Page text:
Part Seven: An Intriguing Cynthia
While most of the Vichy embassy staff was compromised, either in the pay of one or another of America's or England's intelligence services, provided Cynthia a measure of security. Further, the rifts and political unease within the embassy among Vichy loyalists proved disruptive. That helped, too. But even within and embassy shaken by division, the risks of Cynthia's operation were enormous. Failing to return the code books before the embassy opened the next day might create an international incident. The uproar would have been far worse with the British Prime Minister on American soil.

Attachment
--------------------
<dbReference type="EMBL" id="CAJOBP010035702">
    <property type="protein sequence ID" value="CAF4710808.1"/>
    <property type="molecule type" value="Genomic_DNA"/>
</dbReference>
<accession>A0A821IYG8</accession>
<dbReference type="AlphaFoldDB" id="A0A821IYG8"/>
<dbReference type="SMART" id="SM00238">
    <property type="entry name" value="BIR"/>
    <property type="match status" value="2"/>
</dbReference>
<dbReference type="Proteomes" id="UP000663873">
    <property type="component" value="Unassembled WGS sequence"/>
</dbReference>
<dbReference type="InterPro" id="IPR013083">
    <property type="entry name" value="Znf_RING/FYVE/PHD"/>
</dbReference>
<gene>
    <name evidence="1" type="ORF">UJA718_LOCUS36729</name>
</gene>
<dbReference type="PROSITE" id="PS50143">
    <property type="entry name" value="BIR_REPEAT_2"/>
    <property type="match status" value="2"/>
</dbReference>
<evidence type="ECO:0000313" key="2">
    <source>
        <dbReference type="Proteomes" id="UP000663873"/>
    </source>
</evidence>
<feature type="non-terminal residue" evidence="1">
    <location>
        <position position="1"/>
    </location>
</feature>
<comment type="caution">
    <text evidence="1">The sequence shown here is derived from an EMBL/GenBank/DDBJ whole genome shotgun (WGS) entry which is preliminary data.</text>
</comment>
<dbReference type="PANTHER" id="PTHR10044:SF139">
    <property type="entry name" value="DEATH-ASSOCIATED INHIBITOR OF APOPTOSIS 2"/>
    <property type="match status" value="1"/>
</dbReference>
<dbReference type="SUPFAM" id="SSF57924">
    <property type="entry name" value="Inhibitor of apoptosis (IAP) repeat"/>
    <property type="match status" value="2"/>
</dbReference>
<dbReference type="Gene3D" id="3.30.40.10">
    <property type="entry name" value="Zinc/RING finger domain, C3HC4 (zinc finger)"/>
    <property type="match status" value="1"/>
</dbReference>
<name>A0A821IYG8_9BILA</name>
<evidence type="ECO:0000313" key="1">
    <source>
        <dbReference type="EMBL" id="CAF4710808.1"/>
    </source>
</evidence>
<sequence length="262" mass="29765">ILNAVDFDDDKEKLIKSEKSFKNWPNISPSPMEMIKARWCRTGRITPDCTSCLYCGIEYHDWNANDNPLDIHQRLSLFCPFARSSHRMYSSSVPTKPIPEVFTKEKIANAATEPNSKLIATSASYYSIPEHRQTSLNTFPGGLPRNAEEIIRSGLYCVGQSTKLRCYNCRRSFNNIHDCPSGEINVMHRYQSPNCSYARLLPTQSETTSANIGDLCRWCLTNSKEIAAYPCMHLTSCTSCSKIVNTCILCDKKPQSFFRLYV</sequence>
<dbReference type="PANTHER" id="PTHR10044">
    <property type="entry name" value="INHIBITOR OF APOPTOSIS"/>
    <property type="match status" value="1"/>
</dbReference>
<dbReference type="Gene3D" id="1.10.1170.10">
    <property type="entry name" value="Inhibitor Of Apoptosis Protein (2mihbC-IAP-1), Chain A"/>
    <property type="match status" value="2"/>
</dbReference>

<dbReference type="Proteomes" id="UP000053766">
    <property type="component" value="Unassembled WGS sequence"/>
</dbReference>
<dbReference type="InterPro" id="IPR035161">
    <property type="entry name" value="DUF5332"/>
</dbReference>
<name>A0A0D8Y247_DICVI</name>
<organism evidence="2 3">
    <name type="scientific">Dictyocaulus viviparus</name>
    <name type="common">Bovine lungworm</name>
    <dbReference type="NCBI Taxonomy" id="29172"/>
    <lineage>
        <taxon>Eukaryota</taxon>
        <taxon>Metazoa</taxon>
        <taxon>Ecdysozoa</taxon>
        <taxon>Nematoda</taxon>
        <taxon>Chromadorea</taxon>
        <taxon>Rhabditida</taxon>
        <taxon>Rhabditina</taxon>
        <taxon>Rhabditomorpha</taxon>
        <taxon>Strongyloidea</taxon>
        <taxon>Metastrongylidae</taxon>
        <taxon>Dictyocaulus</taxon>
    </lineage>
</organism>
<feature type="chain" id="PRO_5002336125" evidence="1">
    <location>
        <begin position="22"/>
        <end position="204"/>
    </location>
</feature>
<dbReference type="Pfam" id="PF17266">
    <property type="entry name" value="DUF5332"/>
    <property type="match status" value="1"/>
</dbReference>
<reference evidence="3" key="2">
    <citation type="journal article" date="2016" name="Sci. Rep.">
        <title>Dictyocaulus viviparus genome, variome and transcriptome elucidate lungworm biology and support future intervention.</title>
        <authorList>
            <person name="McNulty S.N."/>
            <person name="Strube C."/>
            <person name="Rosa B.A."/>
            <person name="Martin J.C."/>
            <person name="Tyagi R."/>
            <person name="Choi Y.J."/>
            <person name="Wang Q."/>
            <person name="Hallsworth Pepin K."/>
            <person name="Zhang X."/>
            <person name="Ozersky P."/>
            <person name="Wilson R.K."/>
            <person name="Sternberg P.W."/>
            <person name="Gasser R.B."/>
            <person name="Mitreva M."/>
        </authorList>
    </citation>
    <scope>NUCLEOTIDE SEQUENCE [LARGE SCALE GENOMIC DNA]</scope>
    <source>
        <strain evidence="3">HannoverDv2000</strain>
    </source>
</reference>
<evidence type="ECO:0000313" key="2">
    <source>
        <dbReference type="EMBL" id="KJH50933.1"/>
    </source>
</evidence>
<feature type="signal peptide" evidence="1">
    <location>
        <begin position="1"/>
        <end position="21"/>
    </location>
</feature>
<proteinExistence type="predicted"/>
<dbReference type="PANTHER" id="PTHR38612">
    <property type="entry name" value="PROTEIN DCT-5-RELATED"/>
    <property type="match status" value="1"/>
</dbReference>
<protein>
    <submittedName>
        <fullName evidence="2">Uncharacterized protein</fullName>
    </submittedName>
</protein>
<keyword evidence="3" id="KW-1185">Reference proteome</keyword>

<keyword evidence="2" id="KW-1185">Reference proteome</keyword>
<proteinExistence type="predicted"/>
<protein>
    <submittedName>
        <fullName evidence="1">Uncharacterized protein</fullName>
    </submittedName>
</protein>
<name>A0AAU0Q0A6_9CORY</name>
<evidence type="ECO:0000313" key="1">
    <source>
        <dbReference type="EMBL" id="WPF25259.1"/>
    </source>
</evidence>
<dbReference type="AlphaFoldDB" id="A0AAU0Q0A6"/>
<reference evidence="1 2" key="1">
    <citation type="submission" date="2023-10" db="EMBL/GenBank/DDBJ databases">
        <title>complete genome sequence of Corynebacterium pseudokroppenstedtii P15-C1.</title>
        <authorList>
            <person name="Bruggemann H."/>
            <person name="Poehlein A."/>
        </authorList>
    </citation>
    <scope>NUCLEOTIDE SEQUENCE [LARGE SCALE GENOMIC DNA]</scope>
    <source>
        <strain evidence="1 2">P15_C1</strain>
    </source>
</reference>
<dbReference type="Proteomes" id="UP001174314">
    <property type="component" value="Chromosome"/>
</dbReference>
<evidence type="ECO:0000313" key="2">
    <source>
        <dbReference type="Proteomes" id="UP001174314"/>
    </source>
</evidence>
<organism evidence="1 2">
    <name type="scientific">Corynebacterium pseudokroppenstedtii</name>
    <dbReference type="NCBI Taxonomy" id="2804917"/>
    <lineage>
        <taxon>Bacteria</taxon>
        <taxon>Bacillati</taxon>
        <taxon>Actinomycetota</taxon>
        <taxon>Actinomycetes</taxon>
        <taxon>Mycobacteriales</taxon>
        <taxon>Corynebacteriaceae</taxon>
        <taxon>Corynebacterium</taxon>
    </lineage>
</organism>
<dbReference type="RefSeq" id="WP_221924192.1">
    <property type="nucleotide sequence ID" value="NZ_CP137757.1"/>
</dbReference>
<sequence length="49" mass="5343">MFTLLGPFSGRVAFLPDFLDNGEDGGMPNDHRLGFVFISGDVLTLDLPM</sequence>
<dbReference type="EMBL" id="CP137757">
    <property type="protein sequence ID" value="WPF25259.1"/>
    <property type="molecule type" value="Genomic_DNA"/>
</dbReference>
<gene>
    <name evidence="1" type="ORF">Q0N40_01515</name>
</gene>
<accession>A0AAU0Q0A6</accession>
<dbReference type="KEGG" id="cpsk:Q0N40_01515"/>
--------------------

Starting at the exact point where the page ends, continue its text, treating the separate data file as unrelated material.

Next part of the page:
Months in the planning, Cynthia's break-in was not especially urgent. It could have waited until after Churchill had returned to England. But it went forward. Both the American and British spymasters pressed on. Had Cynthia been captured or exposed, French propagandists would have played the event like a scene from Madame Bovary.
Part Eight: Politics and Break-ins
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